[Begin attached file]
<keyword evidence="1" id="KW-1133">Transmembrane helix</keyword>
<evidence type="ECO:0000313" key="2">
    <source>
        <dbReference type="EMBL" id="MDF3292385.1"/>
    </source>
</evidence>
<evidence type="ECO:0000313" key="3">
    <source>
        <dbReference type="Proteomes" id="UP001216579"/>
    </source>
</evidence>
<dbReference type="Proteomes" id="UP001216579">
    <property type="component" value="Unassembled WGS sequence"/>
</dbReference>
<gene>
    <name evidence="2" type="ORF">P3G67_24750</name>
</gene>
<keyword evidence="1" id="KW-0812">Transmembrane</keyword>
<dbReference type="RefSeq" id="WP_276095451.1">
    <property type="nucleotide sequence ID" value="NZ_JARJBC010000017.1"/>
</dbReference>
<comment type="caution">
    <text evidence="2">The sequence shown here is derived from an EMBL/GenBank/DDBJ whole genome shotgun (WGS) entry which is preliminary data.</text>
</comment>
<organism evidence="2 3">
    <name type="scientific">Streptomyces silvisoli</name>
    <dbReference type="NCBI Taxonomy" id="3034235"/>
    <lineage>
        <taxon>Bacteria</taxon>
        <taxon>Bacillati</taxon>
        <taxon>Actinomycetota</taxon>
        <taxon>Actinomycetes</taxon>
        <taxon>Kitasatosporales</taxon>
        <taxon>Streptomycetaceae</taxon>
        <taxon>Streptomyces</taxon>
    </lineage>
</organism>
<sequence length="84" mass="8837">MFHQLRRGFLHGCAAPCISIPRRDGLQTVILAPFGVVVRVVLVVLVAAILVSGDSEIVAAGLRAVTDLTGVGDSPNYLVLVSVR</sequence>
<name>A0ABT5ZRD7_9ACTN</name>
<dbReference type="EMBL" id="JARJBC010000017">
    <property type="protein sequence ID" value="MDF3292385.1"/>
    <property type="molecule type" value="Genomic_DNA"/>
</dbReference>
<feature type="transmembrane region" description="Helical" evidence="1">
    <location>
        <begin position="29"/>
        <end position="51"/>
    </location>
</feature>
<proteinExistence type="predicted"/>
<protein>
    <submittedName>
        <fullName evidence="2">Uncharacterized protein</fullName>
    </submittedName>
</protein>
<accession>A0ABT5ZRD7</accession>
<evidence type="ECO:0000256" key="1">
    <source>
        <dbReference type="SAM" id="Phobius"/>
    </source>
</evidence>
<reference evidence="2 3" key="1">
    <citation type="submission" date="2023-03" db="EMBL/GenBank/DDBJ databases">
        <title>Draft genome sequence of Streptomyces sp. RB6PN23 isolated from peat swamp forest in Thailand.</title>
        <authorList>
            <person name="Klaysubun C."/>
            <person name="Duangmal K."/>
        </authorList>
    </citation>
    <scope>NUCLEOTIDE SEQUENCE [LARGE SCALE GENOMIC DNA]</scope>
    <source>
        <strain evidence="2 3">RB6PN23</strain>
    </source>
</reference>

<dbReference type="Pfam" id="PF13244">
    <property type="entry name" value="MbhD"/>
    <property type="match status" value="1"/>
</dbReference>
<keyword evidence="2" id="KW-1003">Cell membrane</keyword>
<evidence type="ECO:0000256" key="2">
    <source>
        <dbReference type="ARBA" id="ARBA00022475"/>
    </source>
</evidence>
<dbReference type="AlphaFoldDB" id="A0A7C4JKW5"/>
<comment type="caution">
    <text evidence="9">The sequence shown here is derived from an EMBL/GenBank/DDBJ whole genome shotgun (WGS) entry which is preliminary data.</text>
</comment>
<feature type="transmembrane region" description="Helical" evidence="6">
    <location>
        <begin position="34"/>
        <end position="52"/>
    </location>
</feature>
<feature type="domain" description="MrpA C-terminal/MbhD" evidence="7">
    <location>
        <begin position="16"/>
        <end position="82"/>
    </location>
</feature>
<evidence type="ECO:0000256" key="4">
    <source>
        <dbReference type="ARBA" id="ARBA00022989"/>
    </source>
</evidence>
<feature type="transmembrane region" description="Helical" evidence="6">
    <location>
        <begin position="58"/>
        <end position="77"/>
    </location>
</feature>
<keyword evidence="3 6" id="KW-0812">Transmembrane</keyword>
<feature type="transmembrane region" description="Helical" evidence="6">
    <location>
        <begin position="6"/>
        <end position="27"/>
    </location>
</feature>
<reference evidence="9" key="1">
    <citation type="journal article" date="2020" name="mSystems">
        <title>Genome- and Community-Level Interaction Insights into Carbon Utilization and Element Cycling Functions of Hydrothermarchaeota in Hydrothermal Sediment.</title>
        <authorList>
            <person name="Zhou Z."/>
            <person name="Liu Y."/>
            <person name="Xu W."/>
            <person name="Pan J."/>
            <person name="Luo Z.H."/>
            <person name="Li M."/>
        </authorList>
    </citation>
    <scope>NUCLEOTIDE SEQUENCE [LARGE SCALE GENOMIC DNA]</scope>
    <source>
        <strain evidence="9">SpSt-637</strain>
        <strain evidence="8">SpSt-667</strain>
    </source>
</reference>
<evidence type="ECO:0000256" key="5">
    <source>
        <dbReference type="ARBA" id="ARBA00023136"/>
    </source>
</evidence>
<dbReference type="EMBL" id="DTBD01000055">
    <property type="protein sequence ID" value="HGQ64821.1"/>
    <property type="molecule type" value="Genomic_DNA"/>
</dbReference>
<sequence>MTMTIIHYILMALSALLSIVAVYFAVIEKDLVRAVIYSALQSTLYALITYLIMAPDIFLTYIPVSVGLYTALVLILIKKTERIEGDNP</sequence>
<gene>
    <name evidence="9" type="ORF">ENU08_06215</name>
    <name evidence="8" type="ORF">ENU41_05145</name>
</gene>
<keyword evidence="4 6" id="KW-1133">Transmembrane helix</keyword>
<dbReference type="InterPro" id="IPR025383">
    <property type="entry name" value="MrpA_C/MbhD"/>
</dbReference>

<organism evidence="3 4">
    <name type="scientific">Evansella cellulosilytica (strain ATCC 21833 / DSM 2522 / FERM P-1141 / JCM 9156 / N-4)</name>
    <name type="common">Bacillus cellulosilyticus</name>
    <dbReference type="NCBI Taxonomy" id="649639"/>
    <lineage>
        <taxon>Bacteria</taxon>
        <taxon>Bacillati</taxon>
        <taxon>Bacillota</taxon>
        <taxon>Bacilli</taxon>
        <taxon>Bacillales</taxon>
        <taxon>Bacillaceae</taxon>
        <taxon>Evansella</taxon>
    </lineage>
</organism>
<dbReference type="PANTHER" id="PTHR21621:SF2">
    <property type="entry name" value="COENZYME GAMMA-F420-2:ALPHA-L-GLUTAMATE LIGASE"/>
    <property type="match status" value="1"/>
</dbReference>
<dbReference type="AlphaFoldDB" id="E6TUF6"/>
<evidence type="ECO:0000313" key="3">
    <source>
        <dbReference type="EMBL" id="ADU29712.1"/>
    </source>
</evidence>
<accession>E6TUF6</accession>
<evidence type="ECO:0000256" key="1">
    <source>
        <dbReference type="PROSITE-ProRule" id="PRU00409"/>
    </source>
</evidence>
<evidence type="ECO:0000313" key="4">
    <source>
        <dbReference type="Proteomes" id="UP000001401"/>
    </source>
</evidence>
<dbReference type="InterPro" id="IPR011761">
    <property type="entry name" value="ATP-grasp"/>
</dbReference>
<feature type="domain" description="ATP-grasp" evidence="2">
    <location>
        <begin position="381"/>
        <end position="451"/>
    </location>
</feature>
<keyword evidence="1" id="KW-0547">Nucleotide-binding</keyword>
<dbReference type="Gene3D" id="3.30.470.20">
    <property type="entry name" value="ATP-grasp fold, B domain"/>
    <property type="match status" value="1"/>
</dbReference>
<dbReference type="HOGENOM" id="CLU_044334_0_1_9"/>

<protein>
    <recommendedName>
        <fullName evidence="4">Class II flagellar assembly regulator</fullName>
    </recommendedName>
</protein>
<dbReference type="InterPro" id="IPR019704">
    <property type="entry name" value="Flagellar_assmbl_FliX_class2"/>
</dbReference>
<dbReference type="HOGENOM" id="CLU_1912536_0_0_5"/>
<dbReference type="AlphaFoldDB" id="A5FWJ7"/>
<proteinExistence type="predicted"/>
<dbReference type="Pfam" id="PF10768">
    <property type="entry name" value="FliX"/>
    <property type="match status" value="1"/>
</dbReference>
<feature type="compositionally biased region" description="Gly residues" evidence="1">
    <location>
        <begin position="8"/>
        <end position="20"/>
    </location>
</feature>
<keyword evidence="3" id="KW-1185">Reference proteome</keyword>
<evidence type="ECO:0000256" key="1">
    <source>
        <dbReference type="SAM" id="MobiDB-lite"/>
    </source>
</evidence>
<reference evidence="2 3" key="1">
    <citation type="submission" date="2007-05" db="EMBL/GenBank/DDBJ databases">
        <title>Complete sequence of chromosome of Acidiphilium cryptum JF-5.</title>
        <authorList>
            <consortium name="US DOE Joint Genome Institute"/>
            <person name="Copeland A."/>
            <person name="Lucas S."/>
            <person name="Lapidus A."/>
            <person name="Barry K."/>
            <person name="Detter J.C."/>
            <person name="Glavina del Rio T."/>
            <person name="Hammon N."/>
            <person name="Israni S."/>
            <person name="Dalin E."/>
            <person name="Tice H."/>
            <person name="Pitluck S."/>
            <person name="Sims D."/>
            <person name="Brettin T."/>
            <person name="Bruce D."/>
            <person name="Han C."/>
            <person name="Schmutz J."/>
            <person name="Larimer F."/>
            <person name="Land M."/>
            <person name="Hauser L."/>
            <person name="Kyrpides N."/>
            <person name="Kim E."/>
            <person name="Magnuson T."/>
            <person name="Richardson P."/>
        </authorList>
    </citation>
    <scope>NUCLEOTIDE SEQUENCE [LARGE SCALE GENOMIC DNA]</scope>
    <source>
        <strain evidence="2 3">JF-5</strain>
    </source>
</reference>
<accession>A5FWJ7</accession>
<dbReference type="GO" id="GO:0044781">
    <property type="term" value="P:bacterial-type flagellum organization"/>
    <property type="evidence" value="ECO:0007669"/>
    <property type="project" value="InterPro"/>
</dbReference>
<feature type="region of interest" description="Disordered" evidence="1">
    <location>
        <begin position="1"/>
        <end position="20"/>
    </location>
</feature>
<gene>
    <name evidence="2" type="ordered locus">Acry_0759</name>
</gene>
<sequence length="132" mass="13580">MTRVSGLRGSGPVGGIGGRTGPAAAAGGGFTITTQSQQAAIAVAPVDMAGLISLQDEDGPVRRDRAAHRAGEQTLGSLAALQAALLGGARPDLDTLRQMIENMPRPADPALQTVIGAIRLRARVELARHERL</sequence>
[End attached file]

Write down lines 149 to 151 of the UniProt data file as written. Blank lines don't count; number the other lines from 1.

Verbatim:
    <name evidence="8" type="ORF">ENU41_05145</name>
</gene>
<keyword evidence="4 6" id="KW-1133">Transmembrane helix</keyword>